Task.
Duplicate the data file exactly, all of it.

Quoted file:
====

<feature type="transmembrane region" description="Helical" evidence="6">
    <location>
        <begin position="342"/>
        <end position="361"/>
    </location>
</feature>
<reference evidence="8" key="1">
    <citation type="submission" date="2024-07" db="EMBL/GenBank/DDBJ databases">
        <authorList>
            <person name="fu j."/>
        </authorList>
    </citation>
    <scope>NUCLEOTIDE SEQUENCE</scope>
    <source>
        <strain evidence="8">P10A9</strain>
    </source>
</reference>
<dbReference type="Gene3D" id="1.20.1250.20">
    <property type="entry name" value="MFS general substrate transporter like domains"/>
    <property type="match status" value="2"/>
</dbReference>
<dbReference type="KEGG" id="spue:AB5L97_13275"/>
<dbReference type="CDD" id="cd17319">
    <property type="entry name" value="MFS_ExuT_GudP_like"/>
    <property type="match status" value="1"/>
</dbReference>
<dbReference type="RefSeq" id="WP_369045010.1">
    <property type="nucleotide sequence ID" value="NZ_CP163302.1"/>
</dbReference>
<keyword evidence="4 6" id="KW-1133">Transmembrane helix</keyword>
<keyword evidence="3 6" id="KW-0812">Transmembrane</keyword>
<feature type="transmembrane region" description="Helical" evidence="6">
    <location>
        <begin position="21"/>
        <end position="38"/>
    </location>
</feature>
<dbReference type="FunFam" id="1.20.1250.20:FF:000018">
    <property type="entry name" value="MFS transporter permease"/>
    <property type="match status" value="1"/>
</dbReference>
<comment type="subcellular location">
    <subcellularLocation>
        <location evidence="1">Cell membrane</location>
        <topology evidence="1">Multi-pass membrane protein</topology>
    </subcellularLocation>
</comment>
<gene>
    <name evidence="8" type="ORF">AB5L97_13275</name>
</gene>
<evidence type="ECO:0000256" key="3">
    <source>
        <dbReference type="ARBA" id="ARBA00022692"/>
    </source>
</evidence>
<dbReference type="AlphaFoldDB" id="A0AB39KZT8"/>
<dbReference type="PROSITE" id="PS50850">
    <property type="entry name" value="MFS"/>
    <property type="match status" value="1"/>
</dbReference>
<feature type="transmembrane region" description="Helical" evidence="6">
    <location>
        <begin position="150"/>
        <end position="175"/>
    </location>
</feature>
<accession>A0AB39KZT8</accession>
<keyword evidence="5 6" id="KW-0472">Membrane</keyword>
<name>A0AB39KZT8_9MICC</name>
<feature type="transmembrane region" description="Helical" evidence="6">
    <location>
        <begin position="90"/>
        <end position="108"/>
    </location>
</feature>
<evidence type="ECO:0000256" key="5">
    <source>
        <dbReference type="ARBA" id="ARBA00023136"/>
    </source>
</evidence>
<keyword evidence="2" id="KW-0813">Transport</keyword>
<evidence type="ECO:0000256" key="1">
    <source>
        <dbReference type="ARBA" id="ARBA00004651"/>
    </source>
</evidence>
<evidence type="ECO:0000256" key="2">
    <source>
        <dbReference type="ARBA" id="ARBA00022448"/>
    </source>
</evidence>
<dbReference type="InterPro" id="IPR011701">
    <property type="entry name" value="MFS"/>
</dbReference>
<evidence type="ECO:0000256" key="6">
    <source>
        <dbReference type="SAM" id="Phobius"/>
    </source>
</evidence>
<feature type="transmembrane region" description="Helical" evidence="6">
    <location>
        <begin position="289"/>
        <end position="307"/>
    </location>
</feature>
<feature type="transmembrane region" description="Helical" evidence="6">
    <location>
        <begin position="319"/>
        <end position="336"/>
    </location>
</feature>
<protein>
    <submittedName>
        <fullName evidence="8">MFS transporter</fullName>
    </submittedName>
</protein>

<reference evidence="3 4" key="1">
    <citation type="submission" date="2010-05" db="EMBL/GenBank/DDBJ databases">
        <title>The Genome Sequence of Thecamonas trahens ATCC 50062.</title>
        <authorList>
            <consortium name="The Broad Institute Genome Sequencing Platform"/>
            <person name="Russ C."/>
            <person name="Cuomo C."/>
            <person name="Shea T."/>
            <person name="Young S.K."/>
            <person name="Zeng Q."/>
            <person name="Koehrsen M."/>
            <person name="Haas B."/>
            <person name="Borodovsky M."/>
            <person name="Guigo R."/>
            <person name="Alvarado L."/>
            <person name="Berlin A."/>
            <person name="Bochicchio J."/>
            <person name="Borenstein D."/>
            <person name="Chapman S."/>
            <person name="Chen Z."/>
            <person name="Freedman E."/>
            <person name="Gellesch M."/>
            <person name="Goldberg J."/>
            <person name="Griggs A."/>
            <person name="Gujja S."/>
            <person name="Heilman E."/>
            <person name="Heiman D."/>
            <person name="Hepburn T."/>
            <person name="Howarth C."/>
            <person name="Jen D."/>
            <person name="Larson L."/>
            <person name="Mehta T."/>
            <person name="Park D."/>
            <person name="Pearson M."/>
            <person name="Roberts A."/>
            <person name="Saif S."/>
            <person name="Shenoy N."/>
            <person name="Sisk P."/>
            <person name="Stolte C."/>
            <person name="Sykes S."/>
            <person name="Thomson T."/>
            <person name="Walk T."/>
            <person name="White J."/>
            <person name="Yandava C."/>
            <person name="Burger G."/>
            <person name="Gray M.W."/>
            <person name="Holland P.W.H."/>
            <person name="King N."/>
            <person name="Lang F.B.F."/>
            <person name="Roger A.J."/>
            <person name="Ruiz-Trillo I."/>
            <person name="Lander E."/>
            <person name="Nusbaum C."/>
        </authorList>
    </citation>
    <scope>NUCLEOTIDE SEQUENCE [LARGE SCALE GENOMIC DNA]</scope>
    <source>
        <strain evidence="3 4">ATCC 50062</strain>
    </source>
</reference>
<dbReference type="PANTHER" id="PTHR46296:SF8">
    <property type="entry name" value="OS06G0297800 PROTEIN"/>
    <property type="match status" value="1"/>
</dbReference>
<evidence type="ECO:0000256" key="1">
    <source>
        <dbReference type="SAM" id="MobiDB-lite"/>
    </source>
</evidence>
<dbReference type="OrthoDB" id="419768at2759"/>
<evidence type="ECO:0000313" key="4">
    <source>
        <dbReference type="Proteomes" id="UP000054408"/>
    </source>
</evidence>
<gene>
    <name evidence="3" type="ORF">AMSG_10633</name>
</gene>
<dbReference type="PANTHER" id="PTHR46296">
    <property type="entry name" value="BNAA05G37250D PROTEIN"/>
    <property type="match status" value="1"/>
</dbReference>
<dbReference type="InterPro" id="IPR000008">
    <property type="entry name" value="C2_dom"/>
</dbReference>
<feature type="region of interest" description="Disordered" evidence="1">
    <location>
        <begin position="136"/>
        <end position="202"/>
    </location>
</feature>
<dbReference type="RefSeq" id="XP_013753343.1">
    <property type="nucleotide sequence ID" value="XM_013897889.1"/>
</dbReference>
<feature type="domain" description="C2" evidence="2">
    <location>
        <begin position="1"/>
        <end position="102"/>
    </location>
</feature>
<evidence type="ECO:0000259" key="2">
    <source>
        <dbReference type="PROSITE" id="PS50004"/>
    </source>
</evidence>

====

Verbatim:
<feature type="transmembrane region" description="Helical" evidence="6">
    <location>
        <begin position="342"/>
        <end position="361"/>
    </location>
</feature>
<reference evidence="8" key="1">
    <citation type="submission" date="2024-07" db="EMBL/GenBank/DDBJ databases">
        <authorList>
            <person name="fu j."/>
        </authorList>
    </citation>
    <scope>NUCLEOTIDE SEQUENCE</scope>
    <source>
        <strain evidence="8">P10A9</strain>
    </source>
</reference>
<dbReference type="Gene3D" id="1.20.1250.20">
    <property type="entry name" value="MFS general substrate transporter like domains"/>
    <property type="match status" value="2"/>
</dbReference>
<dbReference type="KEGG" id="spue:AB5L97_13275"/>
<dbReference type="CDD" id="cd17319">
    <property type="entry name" value="MFS_ExuT_GudP_like"/>
    <property type="match status" value="1"/>
</dbReference>
<dbReference type="RefSeq" id="WP_369045010.1">
    <property type="nucleotide sequence ID" value="NZ_CP163302.1"/>
</dbReference>
<keyword evidence="4 6" id="KW-1133">Transmembrane helix</keyword>
<keyword evidence="3 6" id="KW-0812">Transmembrane</keyword>
<feature type="transmembrane region" description="Helical" evidence="6">
    <location>
        <begin position="21"/>
        <end position="38"/>
    </location>
</feature>
<dbReference type="FunFam" id="1.20.1250.20:FF:000018">
    <property type="entry name" value="MFS transporter permease"/>
    <property type="match status" value="1"/>
</dbReference>
<comment type="subcellular location">
    <subcellularLocation>
        <location evidence="1">Cell membrane</location>
        <topology evidence="1">Multi-pass membrane protein</topology>
    </subcellularLocation>
</comment>
<gene>
    <name evidence="8" type="ORF">AB5L97_13275</name>
</gene>
<evidence type="ECO:0000256" key="3">
    <source>
        <dbReference type="ARBA" id="ARBA00022692"/>
    </source>
</evidence>
<dbReference type="AlphaFoldDB" id="A0AB39KZT8"/>
<dbReference type="PROSITE" id="PS50850">
    <property type="entry name" value="MFS"/>
    <property type="match status" value="1"/>
</dbReference>
<feature type="transmembrane region" description="Helical" evidence="6">
    <location>
        <begin position="150"/>
        <end position="175"/>
    </location>
</feature>
<accession>A0AB39KZT8</accession>
<keyword evidence="5 6" id="KW-0472">Membrane</keyword>
<name>A0AB39KZT8_9MICC</name>
<feature type="transmembrane region" description="Helical" evidence="6">
    <location>
        <begin position="90"/>
        <end position="108"/>
    </location>
</feature>
<evidence type="ECO:0000256" key="5">
    <source>
        <dbReference type="ARBA" id="ARBA00023136"/>
    </source>
</evidence>
<keyword evidence="2" id="KW-0813">Transport</keyword>
<evidence type="ECO:0000256" key="1">
    <source>
        <dbReference type="ARBA" id="ARBA00004651"/>
    </source>
</evidence>
<evidence type="ECO:0000256" key="2">
    <source>
        <dbReference type="ARBA" id="ARBA00022448"/>
    </source>
</evidence>
<dbReference type="InterPro" id="IPR011701">
    <property type="entry name" value="MFS"/>
</dbReference>
<evidence type="ECO:0000256" key="6">
    <source>
        <dbReference type="SAM" id="Phobius"/>
    </source>
</evidence>
<feature type="transmembrane region" description="Helical" evidence="6">
    <location>
        <begin position="289"/>
        <end position="307"/>
    </location>
</feature>
<feature type="transmembrane region" description="Helical" evidence="6">
    <location>
        <begin position="319"/>
        <end position="336"/>
    </location>
</feature>
<protein>
    <submittedName>
        <fullName evidence="8">MFS transporter</fullName>
    </submittedName>
</protein>

<reference evidence="3 4" key="1">
    <citation type="submission" date="2010-05" db="EMBL/GenBank/DDBJ databases">
        <title>The Genome Sequence of Thecamonas trahens ATCC 50062.</title>
        <authorList>
            <consortium name="The Broad Institute Genome Sequencing Platform"/>
            <person name="Russ C."/>
            <person name="Cuomo C."/>
            <person name="Shea T."/>
            <person name="Young S.K."/>
            <person name="Zeng Q."/>
            <person name="Koehrsen M."/>
            <person name="Haas B."/>
            <person name="Borodovsky M."/>
            <person name="Guigo R."/>
            <person name="Alvarado L."/>
            <person name="Berlin A."/>
            <person name="Bochicchio J."/>
            <person name="Borenstein D."/>
            <person name="Chapman S."/>
            <person name="Chen Z."/>
            <person name="Freedman E."/>
            <person name="Gellesch M."/>
            <person name="Goldberg J."/>
            <person name="Griggs A."/>
            <person name="Gujja S."/>
            <person name="Heilman E."/>
            <person name="Heiman D."/>
            <person name="Hepburn T."/>
            <person name="Howarth C."/>
            <person name="Jen D."/>
            <person name="Larson L."/>
            <person name="Mehta T."/>
            <person name="Park D."/>
            <person name="Pearson M."/>
            <person name="Roberts A."/>
            <person name="Saif S."/>
            <person name="Shenoy N."/>
            <person name="Sisk P."/>
            <person name="Stolte C."/>
            <person name="Sykes S."/>
            <person name="Thomson T."/>
            <person name="Walk T."/>
            <person name="White J."/>
            <person name="Yandava C."/>
            <person name="Burger G."/>
            <person name="Gray M.W."/>
            <person name="Holland P.W.H."/>
            <person name="King N."/>
            <person name="Lang F.B.F."/>
            <person name="Roger A.J."/>
            <person name="Ruiz-Trillo I."/>
            <person name="Lander E."/>
            <person name="Nusbaum C."/>
        </authorList>
    </citation>
    <scope>NUCLEOTIDE SEQUENCE [LARGE SCALE GENOMIC DNA]</scope>
    <source>
        <strain evidence="3 4">ATCC 50062</strain>
    </source>
</reference>
<dbReference type="PANTHER" id="PTHR46296:SF8">
    <property type="entry name" value="OS06G0297800 PROTEIN"/>
    <property type="match status" value="1"/>
</dbReference>
<evidence type="ECO:0000256" key="1">
    <source>
        <dbReference type="SAM" id="MobiDB-lite"/>
    </source>
</evidence>
<dbReference type="OrthoDB" id="419768at2759"/>
<evidence type="ECO:0000313" key="4">
    <source>
        <dbReference type="Proteomes" id="UP000054408"/>
    </source>
</evidence>
<gene>
    <name evidence="3" type="ORF">AMSG_10633</name>
</gene>
<dbReference type="PANTHER" id="PTHR46296">
    <property type="entry name" value="BNAA05G37250D PROTEIN"/>
    <property type="match status" value="1"/>
</dbReference>
<dbReference type="InterPro" id="IPR000008">
    <property type="entry name" value="C2_dom"/>
</dbReference>
<feature type="region of interest" description="Disordered" evidence="1">
    <location>
        <begin position="136"/>
        <end position="202"/>
    </location>
</feature>
<dbReference type="RefSeq" id="XP_013753343.1">
    <property type="nucleotide sequence ID" value="XM_013897889.1"/>
</dbReference>
<feature type="domain" description="C2" evidence="2">
    <location>
        <begin position="1"/>
        <end position="102"/>
    </location>
</feature>
<evidence type="ECO:0000259" key="2">
    <source>
        <dbReference type="PROSITE" id="PS50004"/>
    </source>
</evidence>